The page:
Girl, 16, jumped to her death from 34-storey tower ‘hours after she was sexually assaulted at school’ – The Sun

A SCHOOLGIRL killed herself after she was allegedly sexually assaulted by two classmates, her parents claim.

Mya Vizcarrondo-Rios, 16, jumped to her death from the roof of a 34-storey apartment in the Bronx, New York in February 2018.


The tragic teen took her own life just hours after two boys allegedly forced her to perform a sex act on them, according to a lawsuit filed by her parents.

They claim authorities knew their daughter was being "relentlessly bullied" at school but didn't do enough to stop it.

Mya's dad, Heriberto Rios, told the New York Daily News that his daughter was forced to perform oral sex on two boys at Harry S Truman High School hours before she died.

She was then teased about the reported assault by other classmates, it's claimed.

Her parents said other classmates made fun of her body, pulled her hair, and physically assaulted her.

'RELENTLESSLY BULLIED'

When Mya told a guidance counsellor and the school principal, Keri Alfano, that she was being bullied, she was sent back to class and her parents were never notified, the lawsuit alleges.

The New York Post acquired a copy of the legal documents which state: "The employees of Harry S. Truman had actual notice of the intimidation but failed to intervene".

The employees of Harry S. Truman had actual notice of the intimidation but failed to intervene

Mya started missing classes towards the end of 2017 as a result of the chronic bullying, her parents say.

Heriberto told the Daily News that his daughter previously had perfect attendance and was an honour student.

He said he was shocked when he was told she had been missing classes.

He added: "I asked what was going on. She said she was having trouble, but she didn’t tell me she was being bullied.

"She didn’t tell me about this. I found out after she passed.

YOU’RE NOT ALONE

EVERY 90 minutes in the UK a life is lost – to suicide.

It doesn't discriminate, touching the lives of people in every corner of society – from the homeless and unemployed to builders and doctors, reality stars and footballers.

It's the biggest killer of people under the age of 35, more deadly than cancer and car crashes. And men are three times more likely to take their own life than women.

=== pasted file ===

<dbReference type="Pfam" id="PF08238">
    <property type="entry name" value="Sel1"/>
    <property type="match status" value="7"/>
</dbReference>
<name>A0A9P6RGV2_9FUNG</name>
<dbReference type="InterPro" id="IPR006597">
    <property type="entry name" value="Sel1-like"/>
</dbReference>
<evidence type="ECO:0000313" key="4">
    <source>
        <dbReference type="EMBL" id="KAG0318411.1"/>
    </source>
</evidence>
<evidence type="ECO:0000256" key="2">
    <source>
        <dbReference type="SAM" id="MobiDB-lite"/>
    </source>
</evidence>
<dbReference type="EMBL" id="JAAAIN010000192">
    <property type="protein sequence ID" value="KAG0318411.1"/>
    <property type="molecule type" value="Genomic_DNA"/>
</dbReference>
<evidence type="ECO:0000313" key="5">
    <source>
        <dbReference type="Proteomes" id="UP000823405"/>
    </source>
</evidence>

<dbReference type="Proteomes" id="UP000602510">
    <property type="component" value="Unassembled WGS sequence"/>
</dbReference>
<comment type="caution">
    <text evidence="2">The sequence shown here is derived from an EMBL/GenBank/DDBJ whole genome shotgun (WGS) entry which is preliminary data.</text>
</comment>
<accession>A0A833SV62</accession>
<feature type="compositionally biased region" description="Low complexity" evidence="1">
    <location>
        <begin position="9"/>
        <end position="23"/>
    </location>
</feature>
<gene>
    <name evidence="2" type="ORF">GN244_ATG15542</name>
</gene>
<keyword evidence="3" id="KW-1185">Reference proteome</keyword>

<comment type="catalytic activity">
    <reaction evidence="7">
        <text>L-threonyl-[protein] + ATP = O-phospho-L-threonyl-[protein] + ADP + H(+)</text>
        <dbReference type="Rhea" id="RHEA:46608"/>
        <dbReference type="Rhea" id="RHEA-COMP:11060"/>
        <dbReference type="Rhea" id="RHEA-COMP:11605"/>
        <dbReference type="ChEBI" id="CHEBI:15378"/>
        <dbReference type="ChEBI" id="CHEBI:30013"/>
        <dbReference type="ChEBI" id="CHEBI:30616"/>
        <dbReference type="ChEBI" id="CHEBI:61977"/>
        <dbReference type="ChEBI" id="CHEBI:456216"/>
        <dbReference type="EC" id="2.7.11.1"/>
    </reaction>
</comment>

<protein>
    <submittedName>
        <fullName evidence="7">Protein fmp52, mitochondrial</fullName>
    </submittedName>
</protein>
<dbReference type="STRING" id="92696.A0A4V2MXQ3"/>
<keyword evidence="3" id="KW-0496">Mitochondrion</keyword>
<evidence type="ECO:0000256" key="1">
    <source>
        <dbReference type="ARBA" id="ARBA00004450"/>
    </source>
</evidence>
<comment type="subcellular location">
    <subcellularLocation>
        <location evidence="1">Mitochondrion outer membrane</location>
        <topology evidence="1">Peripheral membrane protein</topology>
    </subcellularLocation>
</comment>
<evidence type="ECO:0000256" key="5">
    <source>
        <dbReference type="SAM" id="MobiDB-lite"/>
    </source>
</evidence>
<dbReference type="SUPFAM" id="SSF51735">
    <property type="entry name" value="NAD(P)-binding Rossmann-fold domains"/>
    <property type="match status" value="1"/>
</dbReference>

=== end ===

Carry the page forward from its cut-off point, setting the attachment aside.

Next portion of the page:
Yet, it's rarely spoken of, a taboo that threatens to continue its deadly rampage unless we all stop and take notice, now.

That is why The Sun has launched the You're Not Alone campaign. To remind anyone facing a tough time, grappling with mental illness or feeling like there's nowhere left to turn, that there is hope.

To mark World Suicide Prevention Day, over the course of this week, we will tell you the stories of brave survivors, relatives left behind, heroic Good Samaritans – and share tips from mental health experts.

The aim is that by sharing practical advice, raising awareness and breaking down the barriers people face when talking about their mental health, we can all do our bit to help save lives.

Let's all vow to ask for help when we need it, and listen out for others. You're Not Alone.

For a list of support services available, please see the Where To Get Help box below.

 

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"The school never told me about the cutting [classes]."

On the same day as the alleged assault, Mya left school early and headed towards her mum's  home where she jumped off the roof.

Her parents' lawyer John Scola said in a statement: "The tragic circumstances surrounding my client’s death could have been prevented.

“We hope that this case will cause the New York City Department of Education to reevaluate their policies and properly train their employees on issues related to bullying so that no student feels so hopeless they feel suicide is the answer. We hope that this case will prevent helpless students from taking their own lives in the future.”

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